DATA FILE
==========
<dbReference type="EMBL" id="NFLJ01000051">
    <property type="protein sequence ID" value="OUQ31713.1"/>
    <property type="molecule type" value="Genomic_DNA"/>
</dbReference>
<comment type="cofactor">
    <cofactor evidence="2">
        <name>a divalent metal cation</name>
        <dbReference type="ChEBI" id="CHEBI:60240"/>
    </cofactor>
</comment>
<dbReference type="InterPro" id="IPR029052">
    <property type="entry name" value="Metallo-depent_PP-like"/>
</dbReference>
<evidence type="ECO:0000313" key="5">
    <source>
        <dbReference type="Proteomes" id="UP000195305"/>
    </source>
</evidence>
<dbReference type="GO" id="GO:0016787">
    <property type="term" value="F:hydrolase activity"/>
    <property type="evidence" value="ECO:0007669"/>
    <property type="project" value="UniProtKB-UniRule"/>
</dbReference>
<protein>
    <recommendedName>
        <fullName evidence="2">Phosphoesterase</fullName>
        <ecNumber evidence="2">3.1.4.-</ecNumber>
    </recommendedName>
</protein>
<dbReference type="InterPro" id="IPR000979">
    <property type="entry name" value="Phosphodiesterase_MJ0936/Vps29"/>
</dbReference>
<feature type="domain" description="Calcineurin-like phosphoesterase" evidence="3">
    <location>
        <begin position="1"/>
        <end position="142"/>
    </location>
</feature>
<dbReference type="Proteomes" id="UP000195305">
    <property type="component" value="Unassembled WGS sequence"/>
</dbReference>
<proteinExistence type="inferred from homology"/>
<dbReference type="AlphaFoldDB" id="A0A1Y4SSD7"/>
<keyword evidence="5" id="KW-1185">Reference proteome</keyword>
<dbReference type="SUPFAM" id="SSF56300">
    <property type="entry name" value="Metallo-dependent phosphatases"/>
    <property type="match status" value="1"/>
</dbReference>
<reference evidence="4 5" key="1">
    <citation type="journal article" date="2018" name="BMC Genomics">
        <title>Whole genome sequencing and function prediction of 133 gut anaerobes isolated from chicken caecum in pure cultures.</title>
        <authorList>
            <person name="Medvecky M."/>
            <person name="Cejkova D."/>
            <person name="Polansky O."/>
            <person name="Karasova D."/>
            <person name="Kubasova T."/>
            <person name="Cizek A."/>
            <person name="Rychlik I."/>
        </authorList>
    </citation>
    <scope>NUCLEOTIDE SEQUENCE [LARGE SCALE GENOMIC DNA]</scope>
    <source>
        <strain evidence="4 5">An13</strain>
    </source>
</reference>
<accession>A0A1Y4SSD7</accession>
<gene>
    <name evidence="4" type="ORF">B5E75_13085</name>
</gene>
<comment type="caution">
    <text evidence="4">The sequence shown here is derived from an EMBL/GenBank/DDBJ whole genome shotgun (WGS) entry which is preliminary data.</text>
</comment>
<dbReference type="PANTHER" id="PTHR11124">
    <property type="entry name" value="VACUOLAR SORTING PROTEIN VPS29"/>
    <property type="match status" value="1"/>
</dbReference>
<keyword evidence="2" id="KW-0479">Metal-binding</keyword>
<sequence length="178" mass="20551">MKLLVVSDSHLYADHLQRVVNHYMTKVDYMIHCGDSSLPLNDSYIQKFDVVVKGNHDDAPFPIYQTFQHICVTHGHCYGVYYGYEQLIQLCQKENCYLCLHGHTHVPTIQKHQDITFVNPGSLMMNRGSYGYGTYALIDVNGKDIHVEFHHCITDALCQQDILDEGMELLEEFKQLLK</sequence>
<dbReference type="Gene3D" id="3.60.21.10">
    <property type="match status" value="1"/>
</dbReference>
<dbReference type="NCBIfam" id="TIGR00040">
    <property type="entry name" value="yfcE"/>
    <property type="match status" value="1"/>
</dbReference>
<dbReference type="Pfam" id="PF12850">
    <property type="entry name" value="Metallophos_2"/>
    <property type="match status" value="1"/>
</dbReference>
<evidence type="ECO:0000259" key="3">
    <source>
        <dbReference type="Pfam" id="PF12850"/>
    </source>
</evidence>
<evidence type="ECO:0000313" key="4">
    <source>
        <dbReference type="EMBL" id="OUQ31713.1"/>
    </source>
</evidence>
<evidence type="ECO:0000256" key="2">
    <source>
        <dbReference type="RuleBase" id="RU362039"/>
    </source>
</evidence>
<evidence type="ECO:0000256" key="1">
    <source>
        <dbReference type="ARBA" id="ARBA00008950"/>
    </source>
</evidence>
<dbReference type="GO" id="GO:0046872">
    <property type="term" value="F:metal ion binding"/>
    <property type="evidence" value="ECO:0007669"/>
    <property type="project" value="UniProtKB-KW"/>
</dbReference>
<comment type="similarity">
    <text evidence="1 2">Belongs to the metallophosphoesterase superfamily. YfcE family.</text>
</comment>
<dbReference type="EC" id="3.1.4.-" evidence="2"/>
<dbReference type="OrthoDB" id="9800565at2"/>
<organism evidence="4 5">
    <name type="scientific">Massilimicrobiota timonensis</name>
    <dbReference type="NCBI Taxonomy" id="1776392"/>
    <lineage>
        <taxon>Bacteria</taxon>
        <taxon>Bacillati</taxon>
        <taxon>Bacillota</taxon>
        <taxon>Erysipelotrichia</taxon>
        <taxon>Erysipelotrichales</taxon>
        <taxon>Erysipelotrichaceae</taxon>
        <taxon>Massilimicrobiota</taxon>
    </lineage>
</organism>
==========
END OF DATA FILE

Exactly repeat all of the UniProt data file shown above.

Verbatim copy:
<dbReference type="EMBL" id="NFLJ01000051">
    <property type="protein sequence ID" value="OUQ31713.1"/>
    <property type="molecule type" value="Genomic_DNA"/>
</dbReference>
<comment type="cofactor">
    <cofactor evidence="2">
        <name>a divalent metal cation</name>
        <dbReference type="ChEBI" id="CHEBI:60240"/>
    </cofactor>
</comment>
<dbReference type="InterPro" id="IPR029052">
    <property type="entry name" value="Metallo-depent_PP-like"/>
</dbReference>
<evidence type="ECO:0000313" key="5">
    <source>
        <dbReference type="Proteomes" id="UP000195305"/>
    </source>
</evidence>
<dbReference type="GO" id="GO:0016787">
    <property type="term" value="F:hydrolase activity"/>
    <property type="evidence" value="ECO:0007669"/>
    <property type="project" value="UniProtKB-UniRule"/>
</dbReference>
<protein>
    <recommendedName>
        <fullName evidence="2">Phosphoesterase</fullName>
        <ecNumber evidence="2">3.1.4.-</ecNumber>
    </recommendedName>
</protein>
<dbReference type="InterPro" id="IPR000979">
    <property type="entry name" value="Phosphodiesterase_MJ0936/Vps29"/>
</dbReference>
<feature type="domain" description="Calcineurin-like phosphoesterase" evidence="3">
    <location>
        <begin position="1"/>
        <end position="142"/>
    </location>
</feature>
<dbReference type="Proteomes" id="UP000195305">
    <property type="component" value="Unassembled WGS sequence"/>
</dbReference>
<proteinExistence type="inferred from homology"/>
<dbReference type="AlphaFoldDB" id="A0A1Y4SSD7"/>
<keyword evidence="5" id="KW-1185">Reference proteome</keyword>
<dbReference type="SUPFAM" id="SSF56300">
    <property type="entry name" value="Metallo-dependent phosphatases"/>
    <property type="match status" value="1"/>
</dbReference>
<reference evidence="4 5" key="1">
    <citation type="journal article" date="2018" name="BMC Genomics">
        <title>Whole genome sequencing and function prediction of 133 gut anaerobes isolated from chicken caecum in pure cultures.</title>
        <authorList>
            <person name="Medvecky M."/>
            <person name="Cejkova D."/>
            <person name="Polansky O."/>
            <person name="Karasova D."/>
            <person name="Kubasova T."/>
            <person name="Cizek A."/>
            <person name="Rychlik I."/>
        </authorList>
    </citation>
    <scope>NUCLEOTIDE SEQUENCE [LARGE SCALE GENOMIC DNA]</scope>
    <source>
        <strain evidence="4 5">An13</strain>
    </source>
</reference>
<accession>A0A1Y4SSD7</accession>
<gene>
    <name evidence="4" type="ORF">B5E75_13085</name>
</gene>
<comment type="caution">
    <text evidence="4">The sequence shown here is derived from an EMBL/GenBank/DDBJ whole genome shotgun (WGS) entry which is preliminary data.</text>
</comment>
<dbReference type="PANTHER" id="PTHR11124">
    <property type="entry name" value="VACUOLAR SORTING PROTEIN VPS29"/>
    <property type="match status" value="1"/>
</dbReference>
<keyword evidence="2" id="KW-0479">Metal-binding</keyword>
<sequence length="178" mass="20551">MKLLVVSDSHLYADHLQRVVNHYMTKVDYMIHCGDSSLPLNDSYIQKFDVVVKGNHDDAPFPIYQTFQHICVTHGHCYGVYYGYEQLIQLCQKENCYLCLHGHTHVPTIQKHQDITFVNPGSLMMNRGSYGYGTYALIDVNGKDIHVEFHHCITDALCQQDILDEGMELLEEFKQLLK</sequence>
<dbReference type="Gene3D" id="3.60.21.10">
    <property type="match status" value="1"/>
</dbReference>
<dbReference type="NCBIfam" id="TIGR00040">
    <property type="entry name" value="yfcE"/>
    <property type="match status" value="1"/>
</dbReference>
<dbReference type="Pfam" id="PF12850">
    <property type="entry name" value="Metallophos_2"/>
    <property type="match status" value="1"/>
</dbReference>
<evidence type="ECO:0000259" key="3">
    <source>
        <dbReference type="Pfam" id="PF12850"/>
    </source>
</evidence>
<evidence type="ECO:0000313" key="4">
    <source>
        <dbReference type="EMBL" id="OUQ31713.1"/>
    </source>
</evidence>
<evidence type="ECO:0000256" key="2">
    <source>
        <dbReference type="RuleBase" id="RU362039"/>
    </source>
</evidence>
<evidence type="ECO:0000256" key="1">
    <source>
        <dbReference type="ARBA" id="ARBA00008950"/>
    </source>
</evidence>
<dbReference type="GO" id="GO:0046872">
    <property type="term" value="F:metal ion binding"/>
    <property type="evidence" value="ECO:0007669"/>
    <property type="project" value="UniProtKB-KW"/>
</dbReference>
<comment type="similarity">
    <text evidence="1 2">Belongs to the metallophosphoesterase superfamily. YfcE family.</text>
</comment>
<dbReference type="EC" id="3.1.4.-" evidence="2"/>
<dbReference type="OrthoDB" id="9800565at2"/>
<organism evidence="4 5">
    <name type="scientific">Massilimicrobiota timonensis</name>
    <dbReference type="NCBI Taxonomy" id="1776392"/>
    <lineage>
        <taxon>Bacteria</taxon>
        <taxon>Bacillati</taxon>
        <taxon>Bacillota</taxon>
        <taxon>Erysipelotrichia</taxon>
        <taxon>Erysipelotrichales</taxon>
        <taxon>Erysipelotrichaceae</taxon>
        <taxon>Massilimicrobiota</taxon>
    </lineage>
</organism>